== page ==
NYPD stop-and-frisk procedure ruled unconstitutional

A federal judge has ruled that the NYPD's stop-and-frisk procedure — which has become a means by which police can harass, search and detain people of color without suspicion or warrant — is unconstitutional. Judge Shira A. Scheindlin ruled that the program, which has expanded directly under Mayor Bloomberg (4.43M stops between 2008 and 2012), violated the Fourth and Fourteenth Amendments, and was a form of racial profiling. The victims of stop-and-frisk were overwhelmingly young, nonwhite men, and the vast majority of stops were baseless and generated no arrests. White people, statistically more likely to be carrying weapons, faced less force than people of color. The judge has called for a federal monitor to oversee reforms to the program.

Judge Scheindlin found that the city "adopted a policy of indirect racial profiling by targeting racially defined groups for stops based on local crime suspect data." She rejected the city's arguments that more stops happened in minority neighborhoods solely because those happened to have high-crime rates.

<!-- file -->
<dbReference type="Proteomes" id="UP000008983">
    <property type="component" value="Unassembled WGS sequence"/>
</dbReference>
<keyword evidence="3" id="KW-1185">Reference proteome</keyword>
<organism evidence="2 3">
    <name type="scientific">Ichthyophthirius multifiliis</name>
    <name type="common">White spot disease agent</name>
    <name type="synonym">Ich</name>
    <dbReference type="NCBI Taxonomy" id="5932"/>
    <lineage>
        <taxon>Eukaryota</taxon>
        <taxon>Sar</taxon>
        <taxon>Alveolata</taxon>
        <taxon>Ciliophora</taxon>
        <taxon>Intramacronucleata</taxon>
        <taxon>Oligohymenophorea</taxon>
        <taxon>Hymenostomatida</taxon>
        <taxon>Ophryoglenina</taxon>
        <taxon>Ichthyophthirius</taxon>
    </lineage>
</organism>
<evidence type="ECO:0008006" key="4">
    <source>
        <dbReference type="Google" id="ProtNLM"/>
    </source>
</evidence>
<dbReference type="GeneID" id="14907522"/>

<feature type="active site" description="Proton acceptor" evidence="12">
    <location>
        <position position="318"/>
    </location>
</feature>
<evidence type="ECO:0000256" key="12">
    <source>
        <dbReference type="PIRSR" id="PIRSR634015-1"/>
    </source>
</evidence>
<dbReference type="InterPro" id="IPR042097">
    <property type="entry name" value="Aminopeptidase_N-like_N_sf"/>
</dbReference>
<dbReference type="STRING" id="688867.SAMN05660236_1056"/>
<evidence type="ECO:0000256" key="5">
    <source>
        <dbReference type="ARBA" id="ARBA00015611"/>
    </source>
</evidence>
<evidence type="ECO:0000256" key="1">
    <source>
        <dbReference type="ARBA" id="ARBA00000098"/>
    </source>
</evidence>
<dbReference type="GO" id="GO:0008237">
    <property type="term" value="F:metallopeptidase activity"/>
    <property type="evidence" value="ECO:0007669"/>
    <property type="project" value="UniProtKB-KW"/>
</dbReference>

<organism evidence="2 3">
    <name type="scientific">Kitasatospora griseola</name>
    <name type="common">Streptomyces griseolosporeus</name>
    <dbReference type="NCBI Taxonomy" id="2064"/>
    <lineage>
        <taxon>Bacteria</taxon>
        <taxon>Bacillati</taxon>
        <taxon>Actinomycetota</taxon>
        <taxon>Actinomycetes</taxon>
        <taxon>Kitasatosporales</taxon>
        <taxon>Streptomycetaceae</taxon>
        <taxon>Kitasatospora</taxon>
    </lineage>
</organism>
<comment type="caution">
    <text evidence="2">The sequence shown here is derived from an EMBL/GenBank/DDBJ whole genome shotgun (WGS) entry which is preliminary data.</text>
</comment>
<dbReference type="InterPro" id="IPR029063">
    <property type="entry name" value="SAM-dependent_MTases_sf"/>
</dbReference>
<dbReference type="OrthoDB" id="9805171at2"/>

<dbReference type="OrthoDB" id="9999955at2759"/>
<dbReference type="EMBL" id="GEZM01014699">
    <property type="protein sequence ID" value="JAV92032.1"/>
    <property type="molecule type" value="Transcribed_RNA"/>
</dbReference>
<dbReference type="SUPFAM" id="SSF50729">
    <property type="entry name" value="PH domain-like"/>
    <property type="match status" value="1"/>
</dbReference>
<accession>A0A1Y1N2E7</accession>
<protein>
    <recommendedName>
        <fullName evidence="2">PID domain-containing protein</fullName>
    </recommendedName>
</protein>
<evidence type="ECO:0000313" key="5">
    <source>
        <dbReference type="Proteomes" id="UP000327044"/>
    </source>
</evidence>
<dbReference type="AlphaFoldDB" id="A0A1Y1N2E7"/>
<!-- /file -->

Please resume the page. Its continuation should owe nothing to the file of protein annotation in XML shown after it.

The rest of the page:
"I also conclude that the city's highest officials have turned a blind eye to the evidence that officers are conducting stops in a racially discriminatory manner," she wrote.

Noting that the Supreme Court had long ago ruled that stop-and-frisks were constitutionally permissible under certain conditions, the judge stressed that she was "not ordering an end to the practice of stop-and-frisk. The purpose of the remedies addressed in this opinion is to ensure that the practice is carried out in a manner that protects the rights and liberties of all New Yorkers, while still providing much needed police protection."

Stop-and-Frisk Practice Violated Rights, Judge Rules [Joseph Goldstein/NYT]

(via Kottke)

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